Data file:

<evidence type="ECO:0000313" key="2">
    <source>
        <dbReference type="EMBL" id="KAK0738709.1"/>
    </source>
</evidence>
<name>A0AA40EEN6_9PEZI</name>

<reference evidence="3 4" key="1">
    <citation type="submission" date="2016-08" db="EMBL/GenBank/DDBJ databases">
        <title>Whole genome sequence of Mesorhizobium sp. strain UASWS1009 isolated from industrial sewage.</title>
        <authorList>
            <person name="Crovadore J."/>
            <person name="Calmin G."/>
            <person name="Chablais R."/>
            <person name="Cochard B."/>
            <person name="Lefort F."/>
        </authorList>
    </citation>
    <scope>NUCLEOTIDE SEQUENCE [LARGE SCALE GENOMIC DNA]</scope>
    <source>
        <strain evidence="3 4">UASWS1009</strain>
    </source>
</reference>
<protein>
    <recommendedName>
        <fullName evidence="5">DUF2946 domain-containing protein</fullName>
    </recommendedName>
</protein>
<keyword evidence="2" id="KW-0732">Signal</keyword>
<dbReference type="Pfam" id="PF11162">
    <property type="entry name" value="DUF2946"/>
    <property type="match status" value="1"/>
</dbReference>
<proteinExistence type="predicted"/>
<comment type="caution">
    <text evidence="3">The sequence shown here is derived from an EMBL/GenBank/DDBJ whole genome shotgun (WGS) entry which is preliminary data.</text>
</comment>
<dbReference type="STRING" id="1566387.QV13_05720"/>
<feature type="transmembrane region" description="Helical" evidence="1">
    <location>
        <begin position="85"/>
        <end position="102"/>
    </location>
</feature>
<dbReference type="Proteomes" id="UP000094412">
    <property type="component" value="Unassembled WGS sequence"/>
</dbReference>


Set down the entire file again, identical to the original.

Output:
<evidence type="ECO:0000313" key="2">
    <source>
        <dbReference type="EMBL" id="KAK0738709.1"/>
    </source>
</evidence>
<name>A0AA40EEN6_9PEZI</name>

<reference evidence="3 4" key="1">
    <citation type="submission" date="2016-08" db="EMBL/GenBank/DDBJ databases">
        <title>Whole genome sequence of Mesorhizobium sp. strain UASWS1009 isolated from industrial sewage.</title>
        <authorList>
            <person name="Crovadore J."/>
            <person name="Calmin G."/>
            <person name="Chablais R."/>
            <person name="Cochard B."/>
            <person name="Lefort F."/>
        </authorList>
    </citation>
    <scope>NUCLEOTIDE SEQUENCE [LARGE SCALE GENOMIC DNA]</scope>
    <source>
        <strain evidence="3 4">UASWS1009</strain>
    </source>
</reference>
<protein>
    <recommendedName>
        <fullName evidence="5">DUF2946 domain-containing protein</fullName>
    </recommendedName>
</protein>
<keyword evidence="2" id="KW-0732">Signal</keyword>
<dbReference type="Pfam" id="PF11162">
    <property type="entry name" value="DUF2946"/>
    <property type="match status" value="1"/>
</dbReference>
<proteinExistence type="predicted"/>
<comment type="caution">
    <text evidence="3">The sequence shown here is derived from an EMBL/GenBank/DDBJ whole genome shotgun (WGS) entry which is preliminary data.</text>
</comment>
<dbReference type="STRING" id="1566387.QV13_05720"/>
<feature type="transmembrane region" description="Helical" evidence="1">
    <location>
        <begin position="85"/>
        <end position="102"/>
    </location>
</feature>
<dbReference type="Proteomes" id="UP000094412">
    <property type="component" value="Unassembled WGS sequence"/>
</dbReference>